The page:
US 4724448 A
A fixed focus amphibian camera comprises a foremost element of a taking lens group on a water tight camera body. The foremost element has a concave shaped surface on its front side. When the camera is used in water the refractive power of the concave shaped surface is reduced due to the difference in the refractive index between water and air, so that the subject distance that can be focused is shortened in water than in air.
1. An amphibious camera comprising:
a camera casing having a front wall formed with an opening and waterproofed except for said opening;
a focusing optical system including a front element having a concave front surface and said system as a whole has a positive power so as to focus on an object; and
means for holding said front element in watertight register with said opening with said concave front surface interfacing with air and water when said camera is used on land and in water, respectively,
wherein the curvature of said concave front surface is so selected that said focusing optical system focuses on a farther object at a first predetermined distance on land and on a closer object at a second predetermined distance in water, respectively, due to difference in the indices of refraction of air and water with which said concave front surface contacts, said first predetermined distance being longer than said second predetermined distance.
2. An amphibious camera as defined in claim 1, wherein said front element is formed as a lens having said concave front face.
This application is a continuation of application Ser. No. 888,262, filed July 18, 1986, now abandoned, which is a continuation of Ser. No. 692,442 filed Jan. 17, 1985, now abandoned.
1. Field of the Invention
The present invention relates to the structure of a fixed-focus amphibious camera and, more particularly, to a camera capable of bringing any subject to be photographed into focus both on land and in water.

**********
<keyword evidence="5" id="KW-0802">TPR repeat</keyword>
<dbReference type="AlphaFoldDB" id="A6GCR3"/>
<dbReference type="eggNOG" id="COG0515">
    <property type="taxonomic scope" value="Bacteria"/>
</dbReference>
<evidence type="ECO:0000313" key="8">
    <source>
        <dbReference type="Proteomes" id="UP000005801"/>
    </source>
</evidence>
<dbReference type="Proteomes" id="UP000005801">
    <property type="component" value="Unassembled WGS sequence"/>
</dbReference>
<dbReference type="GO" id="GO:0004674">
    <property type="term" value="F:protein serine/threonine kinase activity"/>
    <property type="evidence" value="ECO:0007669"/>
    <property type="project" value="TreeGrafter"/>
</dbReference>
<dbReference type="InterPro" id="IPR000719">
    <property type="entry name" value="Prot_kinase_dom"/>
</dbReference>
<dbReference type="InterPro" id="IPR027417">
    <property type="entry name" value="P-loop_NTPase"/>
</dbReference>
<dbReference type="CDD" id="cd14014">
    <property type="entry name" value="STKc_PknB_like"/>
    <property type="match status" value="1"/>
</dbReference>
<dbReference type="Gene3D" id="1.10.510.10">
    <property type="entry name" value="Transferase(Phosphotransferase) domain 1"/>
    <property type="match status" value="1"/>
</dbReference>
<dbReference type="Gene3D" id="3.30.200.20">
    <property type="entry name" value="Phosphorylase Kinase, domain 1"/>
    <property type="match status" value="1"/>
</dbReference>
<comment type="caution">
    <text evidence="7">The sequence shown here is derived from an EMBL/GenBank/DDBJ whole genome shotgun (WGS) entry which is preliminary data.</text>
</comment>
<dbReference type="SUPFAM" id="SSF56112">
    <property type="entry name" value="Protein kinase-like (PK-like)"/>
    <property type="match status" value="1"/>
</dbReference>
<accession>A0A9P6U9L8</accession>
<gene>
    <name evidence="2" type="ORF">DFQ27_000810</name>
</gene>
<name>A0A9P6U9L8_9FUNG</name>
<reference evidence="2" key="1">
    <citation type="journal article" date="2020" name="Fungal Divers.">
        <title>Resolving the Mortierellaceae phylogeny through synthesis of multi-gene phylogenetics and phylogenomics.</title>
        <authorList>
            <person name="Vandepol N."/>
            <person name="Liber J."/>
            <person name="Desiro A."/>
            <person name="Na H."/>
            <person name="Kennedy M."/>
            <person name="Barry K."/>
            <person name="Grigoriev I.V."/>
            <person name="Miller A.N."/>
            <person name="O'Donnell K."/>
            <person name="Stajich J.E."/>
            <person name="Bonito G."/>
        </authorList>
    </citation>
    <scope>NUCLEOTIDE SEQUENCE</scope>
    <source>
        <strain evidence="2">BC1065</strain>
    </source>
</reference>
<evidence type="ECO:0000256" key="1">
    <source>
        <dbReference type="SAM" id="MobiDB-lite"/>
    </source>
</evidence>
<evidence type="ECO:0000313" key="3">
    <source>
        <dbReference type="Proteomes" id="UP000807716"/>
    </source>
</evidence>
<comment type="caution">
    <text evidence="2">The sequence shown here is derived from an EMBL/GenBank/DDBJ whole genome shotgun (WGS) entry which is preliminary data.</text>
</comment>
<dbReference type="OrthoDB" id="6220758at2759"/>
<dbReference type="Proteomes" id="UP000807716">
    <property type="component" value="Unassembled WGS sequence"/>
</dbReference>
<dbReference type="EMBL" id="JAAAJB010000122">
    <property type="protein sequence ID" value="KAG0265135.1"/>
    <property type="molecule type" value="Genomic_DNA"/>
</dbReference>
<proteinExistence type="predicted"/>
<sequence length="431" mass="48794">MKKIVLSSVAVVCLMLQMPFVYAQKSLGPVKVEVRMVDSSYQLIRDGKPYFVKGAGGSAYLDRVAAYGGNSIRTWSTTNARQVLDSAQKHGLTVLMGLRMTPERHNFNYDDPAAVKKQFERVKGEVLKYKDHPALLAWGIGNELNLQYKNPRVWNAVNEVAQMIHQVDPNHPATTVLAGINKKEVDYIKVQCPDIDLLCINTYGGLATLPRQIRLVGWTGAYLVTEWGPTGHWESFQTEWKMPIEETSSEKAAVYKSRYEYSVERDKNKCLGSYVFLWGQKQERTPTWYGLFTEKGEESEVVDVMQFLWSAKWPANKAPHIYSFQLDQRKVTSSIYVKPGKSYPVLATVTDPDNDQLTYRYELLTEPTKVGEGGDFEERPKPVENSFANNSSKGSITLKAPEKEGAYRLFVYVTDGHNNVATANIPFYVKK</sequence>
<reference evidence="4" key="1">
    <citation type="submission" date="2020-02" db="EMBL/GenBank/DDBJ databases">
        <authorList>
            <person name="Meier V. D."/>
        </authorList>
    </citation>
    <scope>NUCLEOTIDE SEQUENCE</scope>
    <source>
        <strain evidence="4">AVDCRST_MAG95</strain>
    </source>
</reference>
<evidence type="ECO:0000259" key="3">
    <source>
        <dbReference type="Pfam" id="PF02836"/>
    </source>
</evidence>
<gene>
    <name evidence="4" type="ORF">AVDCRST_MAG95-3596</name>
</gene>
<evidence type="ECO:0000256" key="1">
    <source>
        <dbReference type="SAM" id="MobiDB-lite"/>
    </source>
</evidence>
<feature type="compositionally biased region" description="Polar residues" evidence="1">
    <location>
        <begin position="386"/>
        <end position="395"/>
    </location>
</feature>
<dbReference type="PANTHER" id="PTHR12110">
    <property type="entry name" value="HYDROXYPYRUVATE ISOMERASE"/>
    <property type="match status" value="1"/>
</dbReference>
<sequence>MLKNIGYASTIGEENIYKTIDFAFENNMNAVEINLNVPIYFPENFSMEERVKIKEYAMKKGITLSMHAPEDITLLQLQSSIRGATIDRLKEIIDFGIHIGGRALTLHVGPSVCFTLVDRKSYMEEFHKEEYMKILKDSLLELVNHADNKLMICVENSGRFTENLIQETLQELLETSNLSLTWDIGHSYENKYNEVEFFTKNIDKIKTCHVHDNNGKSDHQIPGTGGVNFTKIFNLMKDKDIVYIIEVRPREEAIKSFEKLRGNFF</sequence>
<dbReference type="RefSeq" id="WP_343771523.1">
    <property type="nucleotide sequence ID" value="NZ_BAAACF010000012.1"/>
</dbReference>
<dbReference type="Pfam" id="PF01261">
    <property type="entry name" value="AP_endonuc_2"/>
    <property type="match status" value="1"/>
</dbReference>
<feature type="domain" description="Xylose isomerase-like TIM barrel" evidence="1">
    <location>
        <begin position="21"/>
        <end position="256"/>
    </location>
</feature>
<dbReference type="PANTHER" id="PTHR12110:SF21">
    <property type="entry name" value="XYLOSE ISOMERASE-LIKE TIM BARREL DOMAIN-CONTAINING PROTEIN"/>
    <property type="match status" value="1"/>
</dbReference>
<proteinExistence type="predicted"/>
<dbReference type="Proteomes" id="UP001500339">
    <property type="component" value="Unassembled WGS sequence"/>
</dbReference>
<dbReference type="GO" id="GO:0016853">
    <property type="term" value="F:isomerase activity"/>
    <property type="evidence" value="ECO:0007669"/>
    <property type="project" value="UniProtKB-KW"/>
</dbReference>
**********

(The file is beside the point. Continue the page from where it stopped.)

2. Description of the Prior Art
When photographs are taken in water, a camera specifically designed for use in water and having water-proof structure or a camera housed in a waterproof casing is used. However, many limitations are imposed on photographing in water, unlike photographing on land. First, light is attenuated by water, reducing the maximum object distance available. Even in water having a good transparency, the maximum object distance that can be achieved is as short as about 25 m. Also, as deeper it goes, made shorter the object distance. Further, if many objects or materials float in water, the distance is further reduced, and the contrast is lowered. In addition, water selectively absorbs light components of longer wavelengths, so that the light coming from a subject to be photographed is tinted blue. Furthermore, the light emitted from a subject located remotely becomes totally blue. Accordingly, when clear photographs are to be taken in water, the camera is urged to be set closer to the subject than on land. Thus, a predetermined object distance at which photographs are taken most frequently is of the order of 2 m on land, whereas, in water, the object distance is approximately 1.5 m and photographs are often taken even at still shorter distances. Underwater photographing often employs flashlight on account of low luminance of subjects to be photographed, but the flashlight is absorbed by water. For this reason, photographs must be taken at shorter object distances. Consequently, cameras for use in water are required to be so designed that subjects are brought to focus at shorter distances than on land. As such, a fixed-focus amphibious camera is so designed that for use on land, subjects are brought to focus at an object distance predetermined for photographing on land and for use in water, subjects are brought to focus at a shorter object distance predetermined for photographing in water. However, the prior art fixed-focus amphibious camera is so made that subjects are brought to focus at an object distance predetermined either for on land or in water resulting in a possibility that photographs are taken which are out of focus. For example, if a camera adapted to take photographs on land is used to take photographs in water, subjects are photographed at too short distances, resulting in photographs that are out of focus. In the reverse situation, photographs are taken at too large distance on land, producing photographs that are out of focus.
A camera which is so designed that a subject at a suitable distance is brought to focus in water is disclosed in U.S. Pat. No. 4470680. This camera is equipped with a device to sense whether it is on land or in water. When the camera is put into water, the object distance which is brought into focus is automatically switched to the value preset for photographing in water.
However, this camera requires a sensor device making use of photoelectric devices, for example, thus making the structure complicated. This increases the cost to manufacture the camera.